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A shareholder also referred to as a stockholder, is any person, company, or institution that owns at least one share of a company’s stock (equity).


A shareholder also referred to as a stockholder, is any person, company, or institution that owns at least one share of a company’s stock (equity). Shareholders are a company’s owners, and so they reap the benefits of the company’s successes which may include increased stock valuation or profits distributed as dividends. If the company does poorly and the price of its stock decline, however, shareholders can lose money. The company’s performance depends upon the decisions which are made by the directors of the company. A board of directors is a group of individuals elected to represent shareholders, by the shareholders. The board’s function is to establish policies for corporate management and oversight, making decisions on major company issues,[1] which means that in essence, the board carries out fiduciary duty, which includes the duty of loyalty and care.

In any corporation, there is a balance of power that needs to be struck between the board of directors and the shareholders. It aims at dividing ownership and control between them. There are several ways in which each can be empowered. However, this may vary by country. The UK, and USA’s Delaware (known for its modern and up-to-date corporation statute and 60% of USA’s incorporation[2]) have their own set of rules, which we shall look into.

Expressions such as “strong managers and weak owners” and “pay without performance” are used to expose the dominance of managers over shareholders and boards, and measures such as “say on pay” and the “two-strike rule” may hold directors accountable and have unintended consequences.[3] There are several shareholder and director primacy mechanisms in both the nations that ensure equality in the power distribution and keep both sides in control.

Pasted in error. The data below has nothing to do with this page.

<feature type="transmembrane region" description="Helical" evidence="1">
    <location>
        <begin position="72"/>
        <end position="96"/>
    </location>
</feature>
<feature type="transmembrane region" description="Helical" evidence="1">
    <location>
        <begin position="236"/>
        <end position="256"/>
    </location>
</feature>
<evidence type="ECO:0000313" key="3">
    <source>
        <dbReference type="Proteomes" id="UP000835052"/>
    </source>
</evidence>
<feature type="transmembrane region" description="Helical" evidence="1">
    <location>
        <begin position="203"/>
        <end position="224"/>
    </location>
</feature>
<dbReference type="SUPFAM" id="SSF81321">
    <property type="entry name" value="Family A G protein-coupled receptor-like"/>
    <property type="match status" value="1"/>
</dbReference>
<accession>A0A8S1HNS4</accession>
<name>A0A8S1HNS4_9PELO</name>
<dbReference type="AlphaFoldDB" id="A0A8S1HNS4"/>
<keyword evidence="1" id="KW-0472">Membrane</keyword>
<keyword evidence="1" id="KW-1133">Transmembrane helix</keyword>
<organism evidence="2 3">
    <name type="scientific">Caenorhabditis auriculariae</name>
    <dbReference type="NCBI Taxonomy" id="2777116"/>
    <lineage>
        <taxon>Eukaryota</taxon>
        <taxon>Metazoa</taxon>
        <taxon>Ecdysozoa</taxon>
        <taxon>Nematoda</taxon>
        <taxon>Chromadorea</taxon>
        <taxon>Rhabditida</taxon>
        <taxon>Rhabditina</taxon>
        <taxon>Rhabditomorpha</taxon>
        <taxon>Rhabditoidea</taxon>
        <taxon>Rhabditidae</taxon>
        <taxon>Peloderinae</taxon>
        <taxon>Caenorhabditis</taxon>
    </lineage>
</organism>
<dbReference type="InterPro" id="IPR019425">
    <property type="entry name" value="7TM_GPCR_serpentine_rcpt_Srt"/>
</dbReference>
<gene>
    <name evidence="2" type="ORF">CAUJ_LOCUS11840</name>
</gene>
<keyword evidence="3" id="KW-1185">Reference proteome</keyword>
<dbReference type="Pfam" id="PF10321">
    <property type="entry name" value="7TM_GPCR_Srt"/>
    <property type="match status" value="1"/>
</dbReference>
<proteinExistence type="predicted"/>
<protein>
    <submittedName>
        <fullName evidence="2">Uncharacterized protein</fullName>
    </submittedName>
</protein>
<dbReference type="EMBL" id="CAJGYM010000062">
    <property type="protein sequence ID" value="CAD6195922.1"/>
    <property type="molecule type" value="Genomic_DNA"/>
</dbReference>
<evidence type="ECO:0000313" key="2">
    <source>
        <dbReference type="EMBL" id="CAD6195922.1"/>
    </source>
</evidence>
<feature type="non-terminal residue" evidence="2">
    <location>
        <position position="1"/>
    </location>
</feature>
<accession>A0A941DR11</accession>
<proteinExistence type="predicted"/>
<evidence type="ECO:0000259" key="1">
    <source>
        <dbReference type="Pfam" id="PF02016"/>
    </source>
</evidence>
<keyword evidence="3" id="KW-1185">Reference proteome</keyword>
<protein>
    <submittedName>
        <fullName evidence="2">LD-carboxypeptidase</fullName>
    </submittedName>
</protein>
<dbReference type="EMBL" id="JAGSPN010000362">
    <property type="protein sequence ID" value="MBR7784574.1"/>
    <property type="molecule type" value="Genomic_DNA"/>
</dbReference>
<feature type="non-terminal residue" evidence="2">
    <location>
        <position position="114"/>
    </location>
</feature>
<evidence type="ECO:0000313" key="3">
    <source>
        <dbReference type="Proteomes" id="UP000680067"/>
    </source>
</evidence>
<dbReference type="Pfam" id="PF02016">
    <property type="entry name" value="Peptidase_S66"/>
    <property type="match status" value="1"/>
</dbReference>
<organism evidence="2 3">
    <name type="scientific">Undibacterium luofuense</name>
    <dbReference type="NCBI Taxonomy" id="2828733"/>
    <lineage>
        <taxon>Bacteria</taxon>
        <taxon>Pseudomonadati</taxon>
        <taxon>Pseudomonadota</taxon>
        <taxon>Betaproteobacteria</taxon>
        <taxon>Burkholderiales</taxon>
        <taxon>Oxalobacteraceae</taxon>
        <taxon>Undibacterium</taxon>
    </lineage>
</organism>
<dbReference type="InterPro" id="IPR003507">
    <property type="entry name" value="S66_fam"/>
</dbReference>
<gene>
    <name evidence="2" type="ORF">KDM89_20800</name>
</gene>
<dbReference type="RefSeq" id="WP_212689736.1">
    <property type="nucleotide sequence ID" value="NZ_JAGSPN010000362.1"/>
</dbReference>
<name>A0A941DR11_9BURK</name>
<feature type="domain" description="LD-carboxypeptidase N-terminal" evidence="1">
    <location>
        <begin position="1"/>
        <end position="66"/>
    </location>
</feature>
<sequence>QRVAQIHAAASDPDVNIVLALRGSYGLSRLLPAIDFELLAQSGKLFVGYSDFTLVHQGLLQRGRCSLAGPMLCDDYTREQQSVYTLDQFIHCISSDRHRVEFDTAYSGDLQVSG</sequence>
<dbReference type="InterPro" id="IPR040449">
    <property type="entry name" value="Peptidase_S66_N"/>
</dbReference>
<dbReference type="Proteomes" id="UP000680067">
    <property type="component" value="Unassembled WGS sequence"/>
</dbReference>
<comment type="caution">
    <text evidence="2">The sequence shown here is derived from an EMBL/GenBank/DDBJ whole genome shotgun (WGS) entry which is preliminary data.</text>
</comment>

For the basic distribution of decision-making power in UK company law, the 955-page long statute has no general statement about the powers of the board of directors.[4] In the UK Company Act, after 2006, the general distribution of decision-making power was shifted to the Model Articles for public and private companies. Hence it can be gathered that the articles default terms can be altered only and only by the shareholder body, a special resolution.[5] In a Delaware corporation, however the board’s authority to manage the corporation is provided by the Delaware General Corporation Law[6]. Hence the statute, not the shareholders, empowers the board.

The shareholders can exercise instruction rights in the company’s Annual General Meeting. To get the resolution on the AGM agenda, the resolution must be passed and given to the other shareholders. However, if the shareholders need to get a resolution passed for immediate action, they need to hold an interim meeting, but this meeting can be refused by the directors. Hence the directors have an upper hand in an interim meeting in the UK. The right to vote on essential topics gives shareholders a limited voice in corporate affairs. They cannot propose their transaction, nor can they amend the proposed transaction.

In the UK, shareholders retain veto rights concerning decisions that have the ability to change the shareholder’s relationship with the company. According to S271 Delaware General Corporation Law, the shareholders have an approval right about the sale of all assets of the company. But this is the only significant transaction right provided to the shareholders.

Shareholder vote, in the UK, is a pro-shareholder mechanism. Since the shareholders nominate the directors, they retain some power over them. Shareholders also vote on importance decisions of the board of directors. Shareholders have a minimum say in the US. This can be viewed in a positive and negative perspective, as by negative it can be seen as a way of empowering the directors over the shareholders, but in a positive light, it can be agreed that not all the shareholders monitor all the day to day transactions of a company, as keeping a track of the directorial actions is expensive and not worth it for the returns they are getting.